A real life "Deep Impact" mission to a commet can be found here: NASA - Deep Impact. Unlike the Hollywood movie by the same name, where Robert Duvall pilots a modified space shuttle full of astronauts to a commet on a collision course with earth, the "Deep Impact" mission will make contact with the comet on the Fourth of July, and will be made up of unmanned space craft.
Also unlike the movie, which attempted to blow-up a comet using nuclear warheads, the NASA Deep Impact space craft will simply collide with the commet at a speed of approx. 6 miles per second. Though there are no explosive charges on the space craft, NASA believe it might make a crater as large as a sports stadium.
Tuesday, June 21, 2005
Thomas Merton on happiness, from the book No Man Is An Island:
Each one of us has some kind of vocation. We are all called by God to share in His life and in His Kingdom. Each one of us is called to a special place in the Kingdom. If we find that place we will be happy. If we do not find it, we can never be completely happy. For each one of us, there is only one thing necessary: to fulfill our own destiny, according to God's will, to be what God wants us to be.Merton, Thomas. No Man Is An Island. San Diego: Harcourt, 1955.
This meditation on love is from the Thomas Merton book No Man Is An Island:
It would be a sin to place any limit upon our hope in God. We must love Him without measure. All sin is rooted in the failure of love. All sin is a withdrawal of love from God, in order to love something else. Sin sets boundaries to our hope, and locks our love in prsion. If we place our last end in something limited, we have withdrawn our hearts entirely from the service of the living God. If we continue to love Him as our end, but place our hope in something else together with Him, our love and our hope are not what they should be, for no man can serve two masters.Merton, Thomas. No Man Is An Island. San Diego: Harcourt, 1955.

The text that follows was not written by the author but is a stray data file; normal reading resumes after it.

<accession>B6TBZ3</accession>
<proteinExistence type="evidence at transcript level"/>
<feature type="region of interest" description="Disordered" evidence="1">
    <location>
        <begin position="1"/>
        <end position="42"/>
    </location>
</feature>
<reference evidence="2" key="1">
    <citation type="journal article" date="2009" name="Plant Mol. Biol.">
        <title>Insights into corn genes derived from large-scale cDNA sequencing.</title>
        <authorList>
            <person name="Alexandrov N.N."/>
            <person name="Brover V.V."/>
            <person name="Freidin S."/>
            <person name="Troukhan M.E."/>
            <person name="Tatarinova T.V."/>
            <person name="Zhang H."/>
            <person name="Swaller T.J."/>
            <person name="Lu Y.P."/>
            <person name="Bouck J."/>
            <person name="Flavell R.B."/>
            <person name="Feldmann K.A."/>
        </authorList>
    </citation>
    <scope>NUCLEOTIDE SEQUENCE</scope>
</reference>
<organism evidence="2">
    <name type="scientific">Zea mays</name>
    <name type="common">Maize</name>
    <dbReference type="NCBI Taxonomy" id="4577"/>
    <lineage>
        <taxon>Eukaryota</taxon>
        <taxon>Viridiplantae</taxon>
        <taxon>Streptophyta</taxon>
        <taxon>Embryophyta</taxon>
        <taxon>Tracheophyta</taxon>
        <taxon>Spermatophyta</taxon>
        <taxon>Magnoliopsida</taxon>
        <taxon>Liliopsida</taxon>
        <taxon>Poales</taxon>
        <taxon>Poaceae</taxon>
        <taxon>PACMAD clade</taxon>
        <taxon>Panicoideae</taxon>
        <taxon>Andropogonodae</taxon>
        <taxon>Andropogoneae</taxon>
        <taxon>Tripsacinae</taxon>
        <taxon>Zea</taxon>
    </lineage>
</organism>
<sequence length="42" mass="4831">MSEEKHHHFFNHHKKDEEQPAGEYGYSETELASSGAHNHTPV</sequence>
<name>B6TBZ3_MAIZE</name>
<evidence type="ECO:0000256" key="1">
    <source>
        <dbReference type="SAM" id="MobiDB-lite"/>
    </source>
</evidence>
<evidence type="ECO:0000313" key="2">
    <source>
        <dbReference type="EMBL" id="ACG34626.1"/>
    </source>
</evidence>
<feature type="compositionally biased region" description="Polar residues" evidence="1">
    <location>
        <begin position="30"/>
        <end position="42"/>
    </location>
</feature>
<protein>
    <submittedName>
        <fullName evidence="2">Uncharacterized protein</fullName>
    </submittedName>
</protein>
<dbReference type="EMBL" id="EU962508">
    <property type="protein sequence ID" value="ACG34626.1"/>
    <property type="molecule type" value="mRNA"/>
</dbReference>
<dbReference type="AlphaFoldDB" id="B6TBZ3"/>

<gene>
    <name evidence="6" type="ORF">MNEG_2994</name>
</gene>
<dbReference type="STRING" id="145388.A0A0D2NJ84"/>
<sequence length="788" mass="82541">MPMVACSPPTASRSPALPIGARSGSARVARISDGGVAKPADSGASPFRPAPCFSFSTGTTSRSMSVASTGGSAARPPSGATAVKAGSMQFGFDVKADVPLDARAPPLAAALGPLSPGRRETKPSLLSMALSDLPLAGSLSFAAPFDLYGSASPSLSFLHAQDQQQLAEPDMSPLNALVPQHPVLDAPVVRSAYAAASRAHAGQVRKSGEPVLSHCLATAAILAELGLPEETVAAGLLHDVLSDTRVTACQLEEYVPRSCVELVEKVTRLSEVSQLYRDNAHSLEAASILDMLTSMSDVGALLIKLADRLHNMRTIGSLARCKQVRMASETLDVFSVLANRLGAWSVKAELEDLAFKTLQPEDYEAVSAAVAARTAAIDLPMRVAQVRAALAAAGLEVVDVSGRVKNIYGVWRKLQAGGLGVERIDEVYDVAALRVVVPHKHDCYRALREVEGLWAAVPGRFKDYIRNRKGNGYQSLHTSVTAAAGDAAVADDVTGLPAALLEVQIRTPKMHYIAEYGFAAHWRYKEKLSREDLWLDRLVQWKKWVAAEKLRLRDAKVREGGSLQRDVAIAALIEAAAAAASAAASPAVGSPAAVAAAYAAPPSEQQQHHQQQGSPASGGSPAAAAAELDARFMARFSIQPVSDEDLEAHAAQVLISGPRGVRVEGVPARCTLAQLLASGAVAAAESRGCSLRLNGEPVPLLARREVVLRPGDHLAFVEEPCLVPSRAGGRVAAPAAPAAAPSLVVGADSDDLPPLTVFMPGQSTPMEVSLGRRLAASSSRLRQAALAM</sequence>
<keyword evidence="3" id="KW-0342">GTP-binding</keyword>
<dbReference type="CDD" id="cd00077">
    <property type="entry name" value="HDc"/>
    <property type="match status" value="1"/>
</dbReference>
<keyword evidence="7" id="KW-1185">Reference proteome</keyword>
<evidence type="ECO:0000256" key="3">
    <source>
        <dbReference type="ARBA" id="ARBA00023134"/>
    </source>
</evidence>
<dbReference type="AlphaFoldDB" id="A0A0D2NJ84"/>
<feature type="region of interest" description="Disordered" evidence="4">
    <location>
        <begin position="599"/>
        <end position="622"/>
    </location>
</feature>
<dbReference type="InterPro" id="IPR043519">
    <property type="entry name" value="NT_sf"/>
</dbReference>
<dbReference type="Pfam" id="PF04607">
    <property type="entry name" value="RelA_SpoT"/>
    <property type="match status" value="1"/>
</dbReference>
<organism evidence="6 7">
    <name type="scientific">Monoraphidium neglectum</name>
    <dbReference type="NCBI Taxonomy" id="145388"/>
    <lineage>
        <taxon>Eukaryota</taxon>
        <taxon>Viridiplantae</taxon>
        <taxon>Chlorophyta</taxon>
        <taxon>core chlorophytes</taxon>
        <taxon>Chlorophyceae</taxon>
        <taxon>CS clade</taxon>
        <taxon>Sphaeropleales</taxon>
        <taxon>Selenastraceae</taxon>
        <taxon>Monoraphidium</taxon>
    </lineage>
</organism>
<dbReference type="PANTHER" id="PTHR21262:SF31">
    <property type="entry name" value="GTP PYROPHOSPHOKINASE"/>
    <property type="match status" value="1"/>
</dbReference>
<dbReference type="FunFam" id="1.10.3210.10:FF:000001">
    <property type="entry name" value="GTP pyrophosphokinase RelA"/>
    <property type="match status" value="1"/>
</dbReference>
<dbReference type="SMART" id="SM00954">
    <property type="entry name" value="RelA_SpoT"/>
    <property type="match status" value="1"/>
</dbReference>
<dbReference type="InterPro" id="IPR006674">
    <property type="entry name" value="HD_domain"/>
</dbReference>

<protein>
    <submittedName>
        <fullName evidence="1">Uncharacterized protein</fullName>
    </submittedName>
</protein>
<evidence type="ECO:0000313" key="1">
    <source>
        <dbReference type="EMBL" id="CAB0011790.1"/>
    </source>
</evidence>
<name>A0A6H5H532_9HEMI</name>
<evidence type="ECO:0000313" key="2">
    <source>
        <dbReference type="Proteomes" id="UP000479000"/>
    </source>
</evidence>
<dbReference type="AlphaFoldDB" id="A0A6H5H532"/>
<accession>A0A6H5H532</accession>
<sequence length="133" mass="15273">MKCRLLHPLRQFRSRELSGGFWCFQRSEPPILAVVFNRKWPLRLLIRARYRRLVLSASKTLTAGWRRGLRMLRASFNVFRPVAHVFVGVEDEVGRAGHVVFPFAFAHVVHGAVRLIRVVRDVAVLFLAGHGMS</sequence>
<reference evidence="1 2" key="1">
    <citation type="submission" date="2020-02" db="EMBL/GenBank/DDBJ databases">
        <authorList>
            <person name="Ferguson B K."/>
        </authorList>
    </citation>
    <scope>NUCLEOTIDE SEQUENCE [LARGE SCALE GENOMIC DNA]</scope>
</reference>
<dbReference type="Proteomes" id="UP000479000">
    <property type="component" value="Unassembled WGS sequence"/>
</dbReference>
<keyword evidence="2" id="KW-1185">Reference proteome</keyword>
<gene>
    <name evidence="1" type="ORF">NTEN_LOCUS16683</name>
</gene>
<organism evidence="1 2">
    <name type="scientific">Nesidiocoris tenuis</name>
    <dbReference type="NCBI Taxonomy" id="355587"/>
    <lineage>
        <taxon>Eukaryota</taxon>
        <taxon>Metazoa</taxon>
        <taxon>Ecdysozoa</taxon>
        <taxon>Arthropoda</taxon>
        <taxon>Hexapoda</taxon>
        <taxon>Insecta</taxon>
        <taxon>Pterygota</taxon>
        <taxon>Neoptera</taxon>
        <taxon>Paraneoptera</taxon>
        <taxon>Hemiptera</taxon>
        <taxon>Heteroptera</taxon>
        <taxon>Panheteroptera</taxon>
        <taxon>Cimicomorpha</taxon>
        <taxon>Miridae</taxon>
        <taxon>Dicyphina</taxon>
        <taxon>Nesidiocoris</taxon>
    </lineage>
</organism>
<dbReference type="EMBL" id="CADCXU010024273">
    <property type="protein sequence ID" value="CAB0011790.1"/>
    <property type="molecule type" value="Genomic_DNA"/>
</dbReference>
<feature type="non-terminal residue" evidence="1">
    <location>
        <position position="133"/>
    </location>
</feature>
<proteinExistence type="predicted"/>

Lately I've been meditating on the parables in Luke 16. Here's the one about the shrewd manager:
“There was a rich man who had a manager, and charges were brought to him that this man was wasting his possessions. And he called him and said to him, ‘What is this that I hear about you? Turn in the account of your management, for you can no longer be manager.’
And the manager said to himself, ‘What shall I do, since my master is taking the management away from me? I am not strong enough to dig, and I am ashamed to beg. I have decided what to do, so that when I am removed from management, people may receive me into their houses.’
So, summoning his master’s debtors one by one, he said to the first, ‘How much do you owe my master?’ He said, ‘A hundred measures of oil.’ He said to him, ‘Take your bill, and sit down quickly and write fifty.’ Then he said to another, ‘And how much do you owe?’ He said, ‘A hundred measures of wheat.’ He said to him, ‘Take your bill, and write eighty.’
The master commended the dishonest manager for his shrewdness. For the sons of this world are more shrewd in dealing with their own generation than the sons of light. And I tell you, make friends for yourselves by means of unrighteous wealth, so that when it fails they may receive you into the eternal dwellings.